A survey conducted by the Centers for Disease Control (CDC) found a significant decline in the number of New York City high school students who drink soda on a regular basis, according an article in the New York Post.
The CDC’s Prevention’s Youth Risk Behavior Survey revealed that in 2013, 15.7 percent of the city’s teenagers said that they consumed a soda over the course of a week, a 5.2 percent plunge from 2011 and down almost 8 percent from 2007. Moreover, students that do drink soda during the week are consuming less of the fizzy beverage; just 10.4 percent said that they had two or more servings in 2013 versus 14.8 percent two years prior. Almost 30 percent of students reported that they did not drink any soda during the measured week’s time in 2013.
Howard Wolfson, New York City’s deputy mayor during Michael Bloomberg’s administration, credited his boss’s unsuccessful plan to limit sales of large format sugary beverages (often referred to as the “Bloomberg Ban”), and the controversy that surrounded it, as having an impact on decreased soda consumption.
“The proposed soda ban clearly changed behavior,” Wolfson told the Post. “It discouraged people from drinking soda.”
CSPI-Backed Group Endorses Calif., N.Y. Legislation for Warning Labels on Sugary Drinks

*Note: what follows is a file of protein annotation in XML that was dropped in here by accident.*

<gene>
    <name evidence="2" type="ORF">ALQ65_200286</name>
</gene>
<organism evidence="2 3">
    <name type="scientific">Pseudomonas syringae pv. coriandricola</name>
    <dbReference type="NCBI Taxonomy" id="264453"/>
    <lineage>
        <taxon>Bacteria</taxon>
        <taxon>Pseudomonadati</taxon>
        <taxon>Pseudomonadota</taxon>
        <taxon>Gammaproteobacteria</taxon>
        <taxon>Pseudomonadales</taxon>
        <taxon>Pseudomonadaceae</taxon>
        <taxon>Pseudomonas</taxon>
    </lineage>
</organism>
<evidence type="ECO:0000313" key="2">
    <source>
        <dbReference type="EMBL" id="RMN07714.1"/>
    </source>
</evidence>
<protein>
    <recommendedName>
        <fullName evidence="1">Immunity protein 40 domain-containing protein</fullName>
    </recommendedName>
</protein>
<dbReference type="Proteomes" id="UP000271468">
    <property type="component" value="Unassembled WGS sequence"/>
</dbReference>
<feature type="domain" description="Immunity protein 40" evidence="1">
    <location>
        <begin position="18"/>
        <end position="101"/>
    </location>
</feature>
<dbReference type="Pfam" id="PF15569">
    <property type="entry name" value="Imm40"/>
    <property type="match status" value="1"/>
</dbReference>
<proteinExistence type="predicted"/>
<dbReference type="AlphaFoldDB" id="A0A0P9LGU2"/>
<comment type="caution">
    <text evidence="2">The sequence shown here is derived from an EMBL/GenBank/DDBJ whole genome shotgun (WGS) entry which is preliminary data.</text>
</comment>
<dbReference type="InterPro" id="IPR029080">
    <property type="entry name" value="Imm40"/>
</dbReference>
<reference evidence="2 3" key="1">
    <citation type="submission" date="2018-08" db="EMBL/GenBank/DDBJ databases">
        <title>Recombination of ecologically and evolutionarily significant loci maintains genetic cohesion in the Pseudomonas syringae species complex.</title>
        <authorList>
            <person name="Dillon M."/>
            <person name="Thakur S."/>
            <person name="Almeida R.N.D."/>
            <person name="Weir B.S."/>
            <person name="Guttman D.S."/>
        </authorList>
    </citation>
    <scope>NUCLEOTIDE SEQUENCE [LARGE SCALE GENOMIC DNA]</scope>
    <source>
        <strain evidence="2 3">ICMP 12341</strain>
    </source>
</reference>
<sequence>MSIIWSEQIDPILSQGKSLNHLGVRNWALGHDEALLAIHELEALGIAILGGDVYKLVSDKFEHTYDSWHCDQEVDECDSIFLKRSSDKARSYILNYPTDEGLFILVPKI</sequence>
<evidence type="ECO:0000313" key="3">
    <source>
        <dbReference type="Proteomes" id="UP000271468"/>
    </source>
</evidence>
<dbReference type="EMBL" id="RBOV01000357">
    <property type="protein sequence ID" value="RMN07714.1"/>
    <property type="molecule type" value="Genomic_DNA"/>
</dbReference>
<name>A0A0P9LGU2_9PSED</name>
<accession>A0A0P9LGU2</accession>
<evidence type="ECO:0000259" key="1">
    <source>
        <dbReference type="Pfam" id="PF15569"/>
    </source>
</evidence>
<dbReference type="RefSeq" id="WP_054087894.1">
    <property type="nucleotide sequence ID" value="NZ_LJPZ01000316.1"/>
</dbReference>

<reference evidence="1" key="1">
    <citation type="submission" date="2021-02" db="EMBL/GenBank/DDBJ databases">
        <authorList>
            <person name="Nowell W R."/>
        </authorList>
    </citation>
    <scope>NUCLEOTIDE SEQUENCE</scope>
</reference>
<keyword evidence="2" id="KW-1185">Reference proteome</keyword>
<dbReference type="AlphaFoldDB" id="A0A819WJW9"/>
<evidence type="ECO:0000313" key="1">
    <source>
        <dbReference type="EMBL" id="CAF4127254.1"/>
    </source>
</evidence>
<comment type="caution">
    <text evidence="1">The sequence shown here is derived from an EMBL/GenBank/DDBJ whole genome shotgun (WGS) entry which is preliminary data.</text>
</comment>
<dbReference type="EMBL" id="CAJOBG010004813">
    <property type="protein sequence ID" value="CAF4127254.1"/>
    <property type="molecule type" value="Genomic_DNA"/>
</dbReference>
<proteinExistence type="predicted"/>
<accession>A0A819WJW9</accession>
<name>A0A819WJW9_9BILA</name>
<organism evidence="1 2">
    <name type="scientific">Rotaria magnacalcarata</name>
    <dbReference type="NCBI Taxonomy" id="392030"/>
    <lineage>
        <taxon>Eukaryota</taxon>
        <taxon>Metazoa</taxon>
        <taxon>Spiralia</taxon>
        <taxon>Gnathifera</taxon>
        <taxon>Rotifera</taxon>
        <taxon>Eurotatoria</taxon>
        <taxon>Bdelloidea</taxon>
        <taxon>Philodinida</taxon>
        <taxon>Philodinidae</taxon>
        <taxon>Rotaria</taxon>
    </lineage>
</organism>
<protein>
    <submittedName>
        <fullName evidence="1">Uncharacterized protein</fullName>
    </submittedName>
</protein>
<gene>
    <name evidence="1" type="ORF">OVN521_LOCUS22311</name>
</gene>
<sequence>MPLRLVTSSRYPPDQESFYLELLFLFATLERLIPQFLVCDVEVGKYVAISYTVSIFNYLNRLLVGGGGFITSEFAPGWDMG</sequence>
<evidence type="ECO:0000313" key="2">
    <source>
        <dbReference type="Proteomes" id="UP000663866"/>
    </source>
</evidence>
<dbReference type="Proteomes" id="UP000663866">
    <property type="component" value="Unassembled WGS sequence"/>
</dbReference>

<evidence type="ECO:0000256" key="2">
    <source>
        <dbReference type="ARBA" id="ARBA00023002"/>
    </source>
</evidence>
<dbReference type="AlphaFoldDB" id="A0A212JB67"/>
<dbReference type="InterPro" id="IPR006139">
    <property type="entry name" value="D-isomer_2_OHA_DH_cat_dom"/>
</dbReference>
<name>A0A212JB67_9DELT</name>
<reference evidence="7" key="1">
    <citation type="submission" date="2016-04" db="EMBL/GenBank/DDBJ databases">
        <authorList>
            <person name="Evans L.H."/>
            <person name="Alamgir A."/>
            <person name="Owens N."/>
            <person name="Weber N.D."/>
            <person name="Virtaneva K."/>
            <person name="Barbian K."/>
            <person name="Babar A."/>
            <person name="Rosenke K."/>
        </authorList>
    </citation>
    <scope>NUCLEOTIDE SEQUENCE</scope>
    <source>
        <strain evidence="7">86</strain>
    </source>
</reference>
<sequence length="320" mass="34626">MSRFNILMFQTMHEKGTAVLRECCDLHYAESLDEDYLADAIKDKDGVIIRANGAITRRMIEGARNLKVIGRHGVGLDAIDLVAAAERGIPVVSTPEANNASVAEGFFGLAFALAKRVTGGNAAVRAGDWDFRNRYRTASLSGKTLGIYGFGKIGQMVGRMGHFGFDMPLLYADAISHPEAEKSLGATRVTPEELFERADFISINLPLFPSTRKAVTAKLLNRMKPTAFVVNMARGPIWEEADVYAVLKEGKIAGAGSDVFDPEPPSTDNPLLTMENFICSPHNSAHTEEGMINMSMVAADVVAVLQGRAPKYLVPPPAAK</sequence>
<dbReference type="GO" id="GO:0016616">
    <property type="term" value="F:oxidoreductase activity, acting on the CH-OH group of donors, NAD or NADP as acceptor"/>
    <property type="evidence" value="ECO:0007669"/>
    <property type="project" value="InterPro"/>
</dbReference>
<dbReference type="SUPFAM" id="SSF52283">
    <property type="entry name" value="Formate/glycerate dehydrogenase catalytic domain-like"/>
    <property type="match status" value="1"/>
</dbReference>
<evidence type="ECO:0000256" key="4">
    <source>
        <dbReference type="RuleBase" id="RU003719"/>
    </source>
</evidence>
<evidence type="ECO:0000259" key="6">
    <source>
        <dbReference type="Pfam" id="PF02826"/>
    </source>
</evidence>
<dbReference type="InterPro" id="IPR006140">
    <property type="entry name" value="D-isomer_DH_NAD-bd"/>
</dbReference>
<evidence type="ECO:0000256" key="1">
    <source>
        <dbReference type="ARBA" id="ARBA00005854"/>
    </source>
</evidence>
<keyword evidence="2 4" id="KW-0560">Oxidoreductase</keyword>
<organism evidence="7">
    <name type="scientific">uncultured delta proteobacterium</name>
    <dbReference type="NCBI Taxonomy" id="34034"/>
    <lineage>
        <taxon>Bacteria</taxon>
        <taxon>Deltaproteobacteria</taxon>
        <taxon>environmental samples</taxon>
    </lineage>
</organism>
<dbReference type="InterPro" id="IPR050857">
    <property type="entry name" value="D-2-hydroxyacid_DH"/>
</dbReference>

Meanwhile, The Center of Science in the Public Interest (CSPI), a consumer advocacy group, reported that a cadre of “leading public health scientists and researchers” have announced their support for legislation in California and New York that would require new warning labels to be added to packages of soda and other sugary beverages. The labels would “inform consumers of the risk of diabetes, obesity, and tooth decay from excessive consumption.”
The group was organized by CSPI and the California Center for Public Health Advocacy (CCPHA) and includes individuals “who have conducted or analyzed the current scientific evidence on soda-related diseases,” according to a press release.
The warning labels would provide for “a clear, inexpensive way so that adults and children alike could make truly informed choices,” said CSPI executive director Michael F. Jacobson.